Melissa Conrad Stöppler, MD
Melissa Conrad Stöppler, MD, is a U.S. board-certified Anatomic Pathologist with subspecialty training in the fields of Experimental and Molecular Pathology. Dr. Stöppler's educational background includes a BA with Highest Distinction from the University of Virginia and an MD from the University of North Carolina. She completed residency training in Anatomic Pathology at Georgetown University followed by subspecialty fellowship training in molecular diagnostics and experimental pathology.
- Thymoma facts
- What is thymoma?
- What causes thymoma, and what are risk factors for thymoma?
- What are signs and symptoms of thymoma?
- What other medical conditions are associated with thymoma?
- How is thymoma diagnosed?
- What are the stages of thymoma?
- What is the treatment for thymoma?
- What is the prognosis for thymoma?
- Can thymoma be prevented?
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- A thymoma is a type of thymus tumor or growth. It can behave in a benign fashion and is said to be non-invasive. It can behave in a malignant or cancerous fashion and is said to be malignant. A small percentage are frankly malignant and are called thymic carcinomas. Thymic tumors are uncommon.
- The thymus gland is present in the front of the space between the lungs called the mediastinum. The thymus gland is most prominent during puberty, but then normally regresses in adulthood.
- Thymomas are slightly more common in men than in women and are most frequently seen in persons between the ages of 40 and 60.
- There are no known risk factors that predispose a person to developing thymoma.
- Up to half of thymomas are asymptomatic, meaning they do not produce any symptoms or signs and are diagnosed when an imaging study of the chest is performed for another reason.
- Chest pain, shortness of breath, and cough are common symptoms when symptoms do occur.
- Many of patients with thymoma will have a so-called paraneoplastic syndrome. A paraneoplastic syndrome occurs preceding or concurrent with the discovery of the underlying cancer. These conditions accompany the cancer’s development but are not a direct result of the disease as might a lump or pain might be. They seem an indirect result of the cancer, and may or may not improve with the treatment of the underlying disease. The most commonly associated condition with thymoma is myasthenia gravis. Twenty percent of those with myasthenia gravis will be found to have a thymoma.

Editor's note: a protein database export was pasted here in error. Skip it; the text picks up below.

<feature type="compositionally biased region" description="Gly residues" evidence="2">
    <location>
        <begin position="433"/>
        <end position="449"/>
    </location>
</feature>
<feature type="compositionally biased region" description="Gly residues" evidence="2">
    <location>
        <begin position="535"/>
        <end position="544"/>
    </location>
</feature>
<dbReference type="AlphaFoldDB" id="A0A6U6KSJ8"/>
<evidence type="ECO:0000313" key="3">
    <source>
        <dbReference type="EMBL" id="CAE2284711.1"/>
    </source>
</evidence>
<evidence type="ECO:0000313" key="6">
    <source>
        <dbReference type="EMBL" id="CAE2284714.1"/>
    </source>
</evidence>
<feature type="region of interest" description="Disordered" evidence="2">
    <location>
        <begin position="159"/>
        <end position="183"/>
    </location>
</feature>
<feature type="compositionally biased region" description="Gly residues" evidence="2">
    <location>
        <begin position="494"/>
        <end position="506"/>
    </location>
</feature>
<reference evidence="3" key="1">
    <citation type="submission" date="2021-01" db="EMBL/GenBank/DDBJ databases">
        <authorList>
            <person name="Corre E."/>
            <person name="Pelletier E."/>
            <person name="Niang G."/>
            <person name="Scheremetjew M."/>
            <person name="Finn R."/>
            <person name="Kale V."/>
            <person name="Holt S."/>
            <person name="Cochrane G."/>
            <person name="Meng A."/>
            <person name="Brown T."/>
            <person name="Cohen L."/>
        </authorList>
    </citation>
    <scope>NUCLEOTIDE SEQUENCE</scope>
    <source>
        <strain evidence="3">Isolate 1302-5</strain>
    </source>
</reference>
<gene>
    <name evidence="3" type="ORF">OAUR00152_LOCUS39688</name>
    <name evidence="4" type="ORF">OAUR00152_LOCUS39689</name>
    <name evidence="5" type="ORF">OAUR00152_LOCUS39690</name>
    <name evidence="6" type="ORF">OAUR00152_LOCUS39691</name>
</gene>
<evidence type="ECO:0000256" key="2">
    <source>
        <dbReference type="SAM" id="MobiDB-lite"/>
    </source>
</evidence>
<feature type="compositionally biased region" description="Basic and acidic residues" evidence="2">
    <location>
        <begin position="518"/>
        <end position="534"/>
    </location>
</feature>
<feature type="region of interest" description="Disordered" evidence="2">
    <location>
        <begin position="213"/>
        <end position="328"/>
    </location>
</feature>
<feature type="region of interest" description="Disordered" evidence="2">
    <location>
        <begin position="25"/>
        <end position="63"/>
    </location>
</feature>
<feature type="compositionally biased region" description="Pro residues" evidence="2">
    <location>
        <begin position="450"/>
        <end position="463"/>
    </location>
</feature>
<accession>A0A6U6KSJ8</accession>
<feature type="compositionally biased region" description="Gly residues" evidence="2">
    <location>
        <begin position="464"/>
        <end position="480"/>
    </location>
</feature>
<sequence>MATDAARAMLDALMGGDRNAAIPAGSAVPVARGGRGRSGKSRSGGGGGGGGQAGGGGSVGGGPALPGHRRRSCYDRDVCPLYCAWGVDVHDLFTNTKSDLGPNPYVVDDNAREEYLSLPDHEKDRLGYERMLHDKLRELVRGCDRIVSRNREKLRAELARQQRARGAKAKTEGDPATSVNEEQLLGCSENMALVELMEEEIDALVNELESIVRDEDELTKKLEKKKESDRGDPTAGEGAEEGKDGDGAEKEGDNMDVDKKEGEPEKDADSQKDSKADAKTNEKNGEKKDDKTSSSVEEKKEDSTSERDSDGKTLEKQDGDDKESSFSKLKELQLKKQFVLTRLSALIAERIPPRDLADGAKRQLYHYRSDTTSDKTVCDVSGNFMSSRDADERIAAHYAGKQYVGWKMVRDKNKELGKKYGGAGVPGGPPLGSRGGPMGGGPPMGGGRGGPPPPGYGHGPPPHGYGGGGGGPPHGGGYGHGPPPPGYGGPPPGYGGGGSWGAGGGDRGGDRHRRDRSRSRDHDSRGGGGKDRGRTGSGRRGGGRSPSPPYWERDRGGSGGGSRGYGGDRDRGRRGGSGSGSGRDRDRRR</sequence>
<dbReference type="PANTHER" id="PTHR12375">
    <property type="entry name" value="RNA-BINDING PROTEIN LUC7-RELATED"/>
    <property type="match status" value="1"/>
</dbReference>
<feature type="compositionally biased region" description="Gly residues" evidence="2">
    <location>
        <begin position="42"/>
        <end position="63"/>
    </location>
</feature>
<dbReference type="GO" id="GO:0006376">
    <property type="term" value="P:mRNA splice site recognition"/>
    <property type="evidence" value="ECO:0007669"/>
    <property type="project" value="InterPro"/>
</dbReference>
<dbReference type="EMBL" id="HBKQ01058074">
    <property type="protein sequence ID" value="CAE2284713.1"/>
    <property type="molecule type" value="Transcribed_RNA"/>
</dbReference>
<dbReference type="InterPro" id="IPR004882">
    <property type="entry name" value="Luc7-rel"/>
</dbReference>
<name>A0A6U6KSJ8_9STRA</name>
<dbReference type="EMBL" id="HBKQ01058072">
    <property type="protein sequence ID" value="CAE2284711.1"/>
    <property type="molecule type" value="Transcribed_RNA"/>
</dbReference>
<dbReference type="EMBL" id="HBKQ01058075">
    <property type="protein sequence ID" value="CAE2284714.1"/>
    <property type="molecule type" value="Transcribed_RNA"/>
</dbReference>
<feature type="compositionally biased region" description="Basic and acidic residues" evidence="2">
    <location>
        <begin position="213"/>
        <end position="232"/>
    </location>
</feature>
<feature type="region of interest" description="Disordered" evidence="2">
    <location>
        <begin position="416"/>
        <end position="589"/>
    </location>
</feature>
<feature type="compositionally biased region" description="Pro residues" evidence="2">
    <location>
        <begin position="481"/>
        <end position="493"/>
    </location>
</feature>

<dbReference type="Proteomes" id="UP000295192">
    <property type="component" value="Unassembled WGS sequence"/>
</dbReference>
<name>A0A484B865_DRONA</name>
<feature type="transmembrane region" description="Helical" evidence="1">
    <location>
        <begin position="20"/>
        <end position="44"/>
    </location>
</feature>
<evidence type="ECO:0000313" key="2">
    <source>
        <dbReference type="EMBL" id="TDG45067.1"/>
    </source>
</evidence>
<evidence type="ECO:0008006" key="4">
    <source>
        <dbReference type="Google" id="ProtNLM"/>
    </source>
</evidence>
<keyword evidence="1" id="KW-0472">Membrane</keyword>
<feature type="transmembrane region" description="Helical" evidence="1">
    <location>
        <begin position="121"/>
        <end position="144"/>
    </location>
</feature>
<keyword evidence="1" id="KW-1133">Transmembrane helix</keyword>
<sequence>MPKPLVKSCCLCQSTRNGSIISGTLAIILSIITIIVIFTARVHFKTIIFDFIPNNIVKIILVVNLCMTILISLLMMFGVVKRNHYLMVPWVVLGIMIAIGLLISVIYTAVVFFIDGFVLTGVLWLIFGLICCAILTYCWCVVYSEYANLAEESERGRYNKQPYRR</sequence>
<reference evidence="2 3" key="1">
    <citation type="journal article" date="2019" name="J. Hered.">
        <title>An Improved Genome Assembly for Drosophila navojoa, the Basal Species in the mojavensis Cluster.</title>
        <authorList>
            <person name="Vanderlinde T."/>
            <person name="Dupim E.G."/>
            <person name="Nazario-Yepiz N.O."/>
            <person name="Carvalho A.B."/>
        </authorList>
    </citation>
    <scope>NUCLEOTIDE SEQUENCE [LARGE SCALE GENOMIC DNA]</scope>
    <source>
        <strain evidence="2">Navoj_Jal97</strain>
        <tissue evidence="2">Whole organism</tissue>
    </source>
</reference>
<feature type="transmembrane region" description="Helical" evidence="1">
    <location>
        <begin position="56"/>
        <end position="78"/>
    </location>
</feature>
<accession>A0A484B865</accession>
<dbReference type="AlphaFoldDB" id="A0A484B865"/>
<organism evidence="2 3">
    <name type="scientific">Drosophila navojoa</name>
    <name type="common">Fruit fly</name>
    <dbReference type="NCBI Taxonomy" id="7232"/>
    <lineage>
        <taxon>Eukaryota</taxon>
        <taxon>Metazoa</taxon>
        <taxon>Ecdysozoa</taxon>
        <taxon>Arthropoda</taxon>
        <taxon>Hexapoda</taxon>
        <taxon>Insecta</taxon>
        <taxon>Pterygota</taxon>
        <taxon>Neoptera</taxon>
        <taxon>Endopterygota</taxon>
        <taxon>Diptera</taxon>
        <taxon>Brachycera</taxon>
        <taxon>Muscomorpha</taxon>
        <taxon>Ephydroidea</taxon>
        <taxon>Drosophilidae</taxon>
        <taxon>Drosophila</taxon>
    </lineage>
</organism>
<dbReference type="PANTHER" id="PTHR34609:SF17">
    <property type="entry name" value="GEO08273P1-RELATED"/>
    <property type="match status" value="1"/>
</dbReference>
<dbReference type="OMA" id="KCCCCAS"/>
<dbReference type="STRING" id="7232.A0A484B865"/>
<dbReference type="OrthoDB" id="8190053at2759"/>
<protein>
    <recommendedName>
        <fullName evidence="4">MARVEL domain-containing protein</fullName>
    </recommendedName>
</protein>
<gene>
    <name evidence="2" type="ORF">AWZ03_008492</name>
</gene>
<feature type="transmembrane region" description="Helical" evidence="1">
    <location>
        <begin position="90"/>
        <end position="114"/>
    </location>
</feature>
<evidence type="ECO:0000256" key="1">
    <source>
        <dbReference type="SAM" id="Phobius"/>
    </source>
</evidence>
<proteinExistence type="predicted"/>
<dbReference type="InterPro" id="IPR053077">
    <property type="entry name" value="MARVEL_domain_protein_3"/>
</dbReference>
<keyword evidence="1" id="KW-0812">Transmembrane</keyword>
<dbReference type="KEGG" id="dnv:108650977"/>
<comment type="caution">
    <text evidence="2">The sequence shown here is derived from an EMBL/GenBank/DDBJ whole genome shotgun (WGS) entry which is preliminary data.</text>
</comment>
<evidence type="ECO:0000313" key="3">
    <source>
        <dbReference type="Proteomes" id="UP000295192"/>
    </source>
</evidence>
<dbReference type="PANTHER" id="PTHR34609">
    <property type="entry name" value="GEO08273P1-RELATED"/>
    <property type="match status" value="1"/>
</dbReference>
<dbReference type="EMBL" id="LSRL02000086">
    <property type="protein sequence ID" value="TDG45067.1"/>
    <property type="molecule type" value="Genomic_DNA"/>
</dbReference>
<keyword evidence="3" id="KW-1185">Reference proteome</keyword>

- Thymomas are slow-growing tumors, and the prognosis is excellent when they are discovered in their early stages. 5 year survival for thymoma patients receiving modern treatment approaches 80%. Those with the more rare form of the disease called thymic carcinomas have a more aggressive disease with 5 year survival even with treatment of only about 40% on average.
- Surgical removal is the mainstay of treatment.
What is thymoma?
A thymoma is an uncommon tumor of the thymus gland. The thymus is a gland located in the anterior mediastinum (the area between the lungs in the chest) that plays a critical role in the development of immune cells during childhood. The thymus gland enlarges during childhood, peaks in size at puberty (about 40 grams) and begins to shrink after an individual reaches puberty.
Normally, the thymus is made up of a combination of lymphoid cells (immune cells or lymphocytes) and lining cells (epithelial cells). Thymoma is a tumor that originates from the epithelial cells of the thymus. The term thymomic neoplasms is used to refer to tumors of the thymus, which consist of thymomas and thymic carcinomas. Thymic carcinomas are tumors of the thymus having cells with a markedly abnormal appearance under the microscope. Thymic carcinomas are more aggressive than thymomas (they are more malignant), but they account for only about 1% of thymic tumors.
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